Each floor faces Oxford Street on one side and opens onto the Selfridges shop floor on the other end. I refer here to Selfridges’ latest, three-story addition. The luxury chain’s London outfit just became home to the lavish Louis Vuitton Townhouse and quite a home within a fashion-loving home this! The 10,000-square-foot shopper’s paradise is bathed in the best of the French fashion label. And by “best,” I mean all of its collections. So while the Haute house continues to impress, let’s see what else lies within its multistoried newness!
After five years of sculpting, erecting, and glass-elevator-making, the Townhouse has turned out unique in every way. With a revolving glass elevator inside a double helix and an interactive “digital atelier,” it blends the classic with the modern, I must say. “The term ‘townhouse’ encapsulates the unique aspect of this space. It’s very London, Boston, New York,” explains Michael Burke, chairman, and chief executive officer of Louis Vuitton. “We have the concept of the ‘Maison,’ which is very Latin. The ‘townhouse’ instead is an Anglo-Saxon concept. The space is welcoming, homey, but there is a sense of discovery and experience.”
Created by architect suprême, French-born, Japan-based Gwenaël Nicolas, the place possesses an understated elegance. The interiors utilize materials such as leather, stone, and wood and are in shades of sand, gold, and tortoiseshell. Yet, from its whimsical flower sculptures by Barnaby Barford, it acquires a grand countenance. A glittering three-way mirror by Katsumi Hayakawa resides in the building, very reminiscent of a Gustav Klimt painting. Taking it, however, into futuristic realms is the fact that the ground floor houses a big wooden desk where customers can sit and explore the brand. Using an interactive screen, they can get a peek into the list of products on offer and even read about Vuitton’s history and craftsmanship. The “digital atelier” also allows them to make wish lists that are automatically transferred to the iPads of shop assistants.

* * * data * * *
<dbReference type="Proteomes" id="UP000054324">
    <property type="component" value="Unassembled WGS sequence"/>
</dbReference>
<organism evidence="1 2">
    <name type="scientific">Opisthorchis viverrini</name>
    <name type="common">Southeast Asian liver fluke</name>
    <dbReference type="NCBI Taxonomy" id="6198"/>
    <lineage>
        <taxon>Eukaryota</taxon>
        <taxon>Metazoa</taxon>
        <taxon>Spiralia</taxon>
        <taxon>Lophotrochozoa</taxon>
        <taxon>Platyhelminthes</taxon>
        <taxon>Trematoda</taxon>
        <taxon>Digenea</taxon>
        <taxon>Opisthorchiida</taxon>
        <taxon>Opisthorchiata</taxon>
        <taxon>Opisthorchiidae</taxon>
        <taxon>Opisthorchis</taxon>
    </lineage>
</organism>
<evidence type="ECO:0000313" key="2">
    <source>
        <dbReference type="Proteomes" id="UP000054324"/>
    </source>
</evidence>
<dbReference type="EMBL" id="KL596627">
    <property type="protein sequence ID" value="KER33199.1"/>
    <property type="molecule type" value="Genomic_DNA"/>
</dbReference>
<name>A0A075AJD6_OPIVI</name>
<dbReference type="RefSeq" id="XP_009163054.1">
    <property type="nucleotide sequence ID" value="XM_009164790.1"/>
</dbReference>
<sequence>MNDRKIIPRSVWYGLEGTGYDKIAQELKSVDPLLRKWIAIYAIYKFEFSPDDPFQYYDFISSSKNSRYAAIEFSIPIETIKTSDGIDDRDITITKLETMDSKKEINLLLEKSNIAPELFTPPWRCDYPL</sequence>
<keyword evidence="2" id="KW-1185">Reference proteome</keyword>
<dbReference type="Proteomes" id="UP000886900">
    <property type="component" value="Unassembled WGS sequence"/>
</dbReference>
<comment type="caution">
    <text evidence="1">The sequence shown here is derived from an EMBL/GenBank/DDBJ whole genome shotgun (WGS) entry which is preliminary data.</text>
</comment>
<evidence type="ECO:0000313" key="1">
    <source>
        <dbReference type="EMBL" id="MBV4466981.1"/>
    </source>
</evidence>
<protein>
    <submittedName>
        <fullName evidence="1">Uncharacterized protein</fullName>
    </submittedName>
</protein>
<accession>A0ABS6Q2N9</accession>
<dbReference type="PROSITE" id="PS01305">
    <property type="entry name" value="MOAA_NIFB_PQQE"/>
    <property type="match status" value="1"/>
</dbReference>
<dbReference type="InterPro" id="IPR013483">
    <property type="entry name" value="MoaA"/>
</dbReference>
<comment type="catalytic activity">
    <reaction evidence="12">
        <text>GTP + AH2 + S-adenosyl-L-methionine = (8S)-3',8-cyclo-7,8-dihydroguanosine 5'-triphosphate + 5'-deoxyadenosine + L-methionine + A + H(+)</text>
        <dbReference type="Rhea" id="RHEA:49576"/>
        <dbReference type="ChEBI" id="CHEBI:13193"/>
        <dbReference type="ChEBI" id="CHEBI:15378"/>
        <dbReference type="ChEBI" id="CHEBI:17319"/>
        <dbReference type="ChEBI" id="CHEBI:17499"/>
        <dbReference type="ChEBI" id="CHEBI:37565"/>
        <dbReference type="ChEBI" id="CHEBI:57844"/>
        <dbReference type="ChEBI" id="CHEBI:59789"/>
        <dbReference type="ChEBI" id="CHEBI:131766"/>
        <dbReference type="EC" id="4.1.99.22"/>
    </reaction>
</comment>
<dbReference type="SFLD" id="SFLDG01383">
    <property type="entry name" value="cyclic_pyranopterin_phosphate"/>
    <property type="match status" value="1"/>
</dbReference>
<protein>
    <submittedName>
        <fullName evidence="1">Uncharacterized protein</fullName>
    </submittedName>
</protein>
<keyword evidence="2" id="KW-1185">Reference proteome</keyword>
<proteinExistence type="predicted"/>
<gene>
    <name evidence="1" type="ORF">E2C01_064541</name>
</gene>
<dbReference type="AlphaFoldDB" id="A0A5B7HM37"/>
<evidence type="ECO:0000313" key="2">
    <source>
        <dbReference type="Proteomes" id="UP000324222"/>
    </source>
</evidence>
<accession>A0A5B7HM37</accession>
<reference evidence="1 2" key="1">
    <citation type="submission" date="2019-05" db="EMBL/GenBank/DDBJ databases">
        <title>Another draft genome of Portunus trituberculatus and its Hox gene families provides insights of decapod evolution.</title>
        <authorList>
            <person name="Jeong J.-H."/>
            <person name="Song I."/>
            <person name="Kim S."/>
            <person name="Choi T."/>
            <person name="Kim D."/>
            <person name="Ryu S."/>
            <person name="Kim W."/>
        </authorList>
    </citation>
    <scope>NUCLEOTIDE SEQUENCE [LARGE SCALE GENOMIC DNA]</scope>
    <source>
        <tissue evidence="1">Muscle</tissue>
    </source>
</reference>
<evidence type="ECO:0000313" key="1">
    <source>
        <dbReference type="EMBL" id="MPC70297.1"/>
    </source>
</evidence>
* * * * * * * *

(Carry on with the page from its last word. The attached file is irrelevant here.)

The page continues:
In the words of Alannah Weston, creative director, Selfridges, “we worked so long with Louis Vuitton, and what we wanted for this space was incredible architecture, innovative technology, and art. And I loved the notion of travel, the sense of a journey.” The voyage, a recurring theme in the Vuitton collections, is seen in a space for the first time with such prominence. She also adds, “I wanted this store to be a one-off, something that people would travel to see” of the place that features different qualities of light on the three different floors in order to incorporate travelers’ changing perceptions, as the quality of light changes upon moving from one country to the next.
The ground floor showcases accessories. The first is dedicated to men’s wear and the second floor, to women’s wear. According to Nicolas, the project was particularly challenging. All of the rich, fabric-covered furniture was designed by him and made by hand, while walls are covered in two layers of fabric. Contrasting the classical pillars of Selfridges with the curving “DNA” shape enfolding the lift, the floating handbags inside add the fashionable finishing flourishes. The Townhouse will offer an exclusive prelaunch of the spring 2014 Icônes collection, inspired by the French designer and architect Charlotte Perriand and the men’s spring 2014 pre-collection.
[Via – WWD]